Oil exec Aubrey McClendon dies in crash 1 day after indictment

OKLAHOMA CITY -- Aubrey McClendon, a natural gas industry titan, was killed when police say he drove his sport utility vehicle "straight into a wall" in Oklahoma City on Wednesday, a day after he was indicted on a charge of conspiring to rig bids to buy oil and natural gas leases in northwest Oklahoma.

See Full Article

Police Capt. Paco Balderrama said McClendon, co-founder of Chesapeake Energy and a part-owner of the NBA's Oklahoma City Thunder, was the only occupant in the vehicle when it slammed into a concrete bridge embankment shortly after 9 a.m.

"He pretty much drove straight into the wall," Balderrama said. "The information out there at the scene is that he went left of centre, went through a grassy area right before colliding into the embankment. There was plenty of opportunity for him to correct and get back on the roadway and that didn't occur."

McClendon's death follows an announcement Tuesday that he had been indicted by a federal grand jury.

Balderrama says it's too early to say if the collision was intentional. He said McClendon was not wearing a seat belt and that he was driving faster than the 50 mph speed limit.

The Department of Justice said in a statement Tuesday that McClendon, 56, was suspected of orchestrating a scheme between two large energy companies, which are not named in the indictment, from December 2007 to March 2012. The companies would decide ahead of time who would win bids, with the winner then allocating an interest in the leases to the other company, according to the statement.

In a statement released Tuesday after his indictment, McClendon denied violating antitrust laws.

"The charge that has been filed against me today is wrong and unprecedented," McClendon said. "Anyone who knows me, my business record and the industry in which I have worked for 35 years, knows that I could not be guilty of violating any antitrust laws. All my life I have worked to create jobs in Oklahoma, grow its economy, and to provide abundant and affordable energy to all Americans. I am proud of my track record in this industry, and I will fight to prove my innocence and to clear my name."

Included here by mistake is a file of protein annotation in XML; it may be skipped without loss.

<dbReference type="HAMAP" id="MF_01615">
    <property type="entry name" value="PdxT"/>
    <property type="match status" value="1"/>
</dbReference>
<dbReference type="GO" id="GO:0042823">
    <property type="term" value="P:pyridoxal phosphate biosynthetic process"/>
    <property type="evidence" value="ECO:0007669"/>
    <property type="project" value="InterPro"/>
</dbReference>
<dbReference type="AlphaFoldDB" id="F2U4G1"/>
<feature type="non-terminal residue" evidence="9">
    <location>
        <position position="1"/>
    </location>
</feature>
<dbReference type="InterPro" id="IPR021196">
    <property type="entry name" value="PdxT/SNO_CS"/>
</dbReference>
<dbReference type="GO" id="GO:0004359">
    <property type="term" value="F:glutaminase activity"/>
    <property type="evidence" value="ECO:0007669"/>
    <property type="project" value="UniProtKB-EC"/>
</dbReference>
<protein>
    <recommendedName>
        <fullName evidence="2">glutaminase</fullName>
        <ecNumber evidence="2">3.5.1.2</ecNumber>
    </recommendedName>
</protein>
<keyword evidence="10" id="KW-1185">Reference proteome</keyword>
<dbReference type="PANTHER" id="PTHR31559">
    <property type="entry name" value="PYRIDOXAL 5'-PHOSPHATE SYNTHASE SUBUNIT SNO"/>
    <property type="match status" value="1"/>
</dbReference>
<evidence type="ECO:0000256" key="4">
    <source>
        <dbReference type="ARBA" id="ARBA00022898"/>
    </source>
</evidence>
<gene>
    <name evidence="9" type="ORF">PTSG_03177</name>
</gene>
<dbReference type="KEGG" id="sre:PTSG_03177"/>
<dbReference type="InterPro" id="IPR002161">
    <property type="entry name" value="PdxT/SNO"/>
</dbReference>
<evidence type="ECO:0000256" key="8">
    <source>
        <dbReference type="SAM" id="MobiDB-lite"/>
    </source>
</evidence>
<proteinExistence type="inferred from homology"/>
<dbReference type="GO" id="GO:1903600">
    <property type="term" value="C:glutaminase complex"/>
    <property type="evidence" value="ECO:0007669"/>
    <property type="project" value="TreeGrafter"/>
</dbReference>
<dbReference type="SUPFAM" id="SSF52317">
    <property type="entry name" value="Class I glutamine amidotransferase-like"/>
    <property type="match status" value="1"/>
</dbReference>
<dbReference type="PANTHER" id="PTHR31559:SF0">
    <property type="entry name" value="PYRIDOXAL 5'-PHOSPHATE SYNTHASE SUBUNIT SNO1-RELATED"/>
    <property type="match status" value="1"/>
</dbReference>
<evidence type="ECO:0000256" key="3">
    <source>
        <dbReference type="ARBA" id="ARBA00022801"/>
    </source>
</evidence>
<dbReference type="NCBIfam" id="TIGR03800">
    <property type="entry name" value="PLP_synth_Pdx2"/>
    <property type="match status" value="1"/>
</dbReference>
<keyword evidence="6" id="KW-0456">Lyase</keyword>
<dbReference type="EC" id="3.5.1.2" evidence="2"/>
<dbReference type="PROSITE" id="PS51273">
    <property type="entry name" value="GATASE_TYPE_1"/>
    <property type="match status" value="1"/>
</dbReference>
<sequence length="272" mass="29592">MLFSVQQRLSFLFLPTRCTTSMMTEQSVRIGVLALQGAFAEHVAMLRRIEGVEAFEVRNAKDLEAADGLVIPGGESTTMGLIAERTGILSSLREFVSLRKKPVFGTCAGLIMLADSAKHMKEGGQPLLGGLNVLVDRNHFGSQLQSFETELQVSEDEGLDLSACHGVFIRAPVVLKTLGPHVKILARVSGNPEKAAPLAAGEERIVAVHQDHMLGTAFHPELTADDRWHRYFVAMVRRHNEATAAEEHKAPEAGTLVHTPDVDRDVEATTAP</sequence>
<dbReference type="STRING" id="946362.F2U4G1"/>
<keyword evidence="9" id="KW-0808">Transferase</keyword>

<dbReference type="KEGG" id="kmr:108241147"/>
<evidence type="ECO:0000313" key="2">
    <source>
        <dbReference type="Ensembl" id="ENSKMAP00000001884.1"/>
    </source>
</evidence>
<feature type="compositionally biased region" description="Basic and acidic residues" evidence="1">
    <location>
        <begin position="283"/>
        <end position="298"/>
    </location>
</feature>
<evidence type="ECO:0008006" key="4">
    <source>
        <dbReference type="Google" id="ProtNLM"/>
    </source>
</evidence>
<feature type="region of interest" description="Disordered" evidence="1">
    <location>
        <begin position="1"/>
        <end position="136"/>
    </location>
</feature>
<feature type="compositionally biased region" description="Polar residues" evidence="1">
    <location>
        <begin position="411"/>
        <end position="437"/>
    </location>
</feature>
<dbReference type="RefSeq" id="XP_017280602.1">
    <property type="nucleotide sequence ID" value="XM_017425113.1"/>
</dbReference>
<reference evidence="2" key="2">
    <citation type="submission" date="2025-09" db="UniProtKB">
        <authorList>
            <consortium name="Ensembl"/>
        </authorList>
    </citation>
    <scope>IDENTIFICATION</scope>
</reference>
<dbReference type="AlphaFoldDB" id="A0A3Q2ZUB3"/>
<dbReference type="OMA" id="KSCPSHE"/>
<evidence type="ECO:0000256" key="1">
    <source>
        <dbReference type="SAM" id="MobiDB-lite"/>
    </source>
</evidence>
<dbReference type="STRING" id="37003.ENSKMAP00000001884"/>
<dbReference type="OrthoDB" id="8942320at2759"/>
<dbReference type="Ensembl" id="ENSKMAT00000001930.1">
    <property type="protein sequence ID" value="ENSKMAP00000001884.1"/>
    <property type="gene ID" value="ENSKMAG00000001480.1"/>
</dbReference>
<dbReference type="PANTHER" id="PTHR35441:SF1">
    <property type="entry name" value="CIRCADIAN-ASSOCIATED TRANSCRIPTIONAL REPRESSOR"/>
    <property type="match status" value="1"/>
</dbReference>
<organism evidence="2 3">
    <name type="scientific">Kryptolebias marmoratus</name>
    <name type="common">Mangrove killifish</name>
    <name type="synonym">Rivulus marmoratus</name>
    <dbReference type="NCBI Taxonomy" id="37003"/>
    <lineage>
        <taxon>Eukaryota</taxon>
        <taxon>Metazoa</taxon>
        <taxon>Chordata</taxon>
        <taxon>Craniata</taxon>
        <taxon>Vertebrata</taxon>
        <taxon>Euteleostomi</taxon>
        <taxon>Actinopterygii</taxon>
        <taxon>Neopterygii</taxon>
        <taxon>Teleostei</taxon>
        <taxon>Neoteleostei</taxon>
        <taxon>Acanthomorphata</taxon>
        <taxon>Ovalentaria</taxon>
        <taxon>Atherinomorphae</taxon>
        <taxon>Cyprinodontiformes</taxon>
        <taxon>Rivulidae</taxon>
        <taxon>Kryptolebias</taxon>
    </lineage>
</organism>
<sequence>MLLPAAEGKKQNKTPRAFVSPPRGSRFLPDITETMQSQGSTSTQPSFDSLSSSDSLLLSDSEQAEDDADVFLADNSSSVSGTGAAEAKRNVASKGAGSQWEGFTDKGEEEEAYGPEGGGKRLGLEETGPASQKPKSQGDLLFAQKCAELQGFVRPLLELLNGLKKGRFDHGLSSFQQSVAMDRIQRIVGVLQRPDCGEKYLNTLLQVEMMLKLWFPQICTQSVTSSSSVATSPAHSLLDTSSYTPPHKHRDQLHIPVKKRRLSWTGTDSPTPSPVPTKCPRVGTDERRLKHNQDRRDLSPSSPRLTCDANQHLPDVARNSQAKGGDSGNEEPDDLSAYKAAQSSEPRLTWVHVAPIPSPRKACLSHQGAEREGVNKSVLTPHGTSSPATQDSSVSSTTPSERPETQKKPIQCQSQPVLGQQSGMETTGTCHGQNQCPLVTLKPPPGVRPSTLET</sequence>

Department of Justice spokesman Mark Abueg declined to comment on the impact McClendon's death would have on the case.

McClendon could frequently be spotted in his courtside seats near the Thunder bench in the arena named after the company he founded in 1989 with his friend, Tom Ward, with an initial $50,000 investment. They eventually grew the company into one of the largest independent producers of natural gas in the United States. He left the company in January 2013 amid philosophical differences with a new board of directors, and founded American Energy Partners, where he was chairman and CEO.

"Aubrey's tremendous leadership, vision, and passion for the energy industry had an impact on the community, the country, and the world," AEP said in a statement. "We are tremendously proud of his legacy and will continue to work hard to live up to the unmatched standards he set for excellence and integrity."

McClendon was renowned for his aggression and skill in acquiring oil and gas drilling rights. As drillers learned to unlock natural gas from shale formations over the last decade, McClendon pushed the company to acquire enormous tracks of land in several states. The strategy landed the company promising assets, boosted the company's own production and helped fuel the national boom in natural gas production. But it saddled Chesapeake with enormous debt.

Chesapeake eventually became victim of its own success. Natural gas prices plummeted along with all the new drilling by Chesapeake and its peers, reducing revenues for the company and making the debt harder to repay.

Chesapeake's 20-acre campus sprawls through an exclusive area of Oklahoma City, its Georgian-style brick buildings surrounded by manicured lawns and sycamore and elm trees.

McClendon's death is the second fatal crash this year connected to the Thunder organization. Assistant coach Monty Williams' wife, Ingrid, died Feb. 10 after she was involved in a head-on crash in Oklahoma City.



Advertisements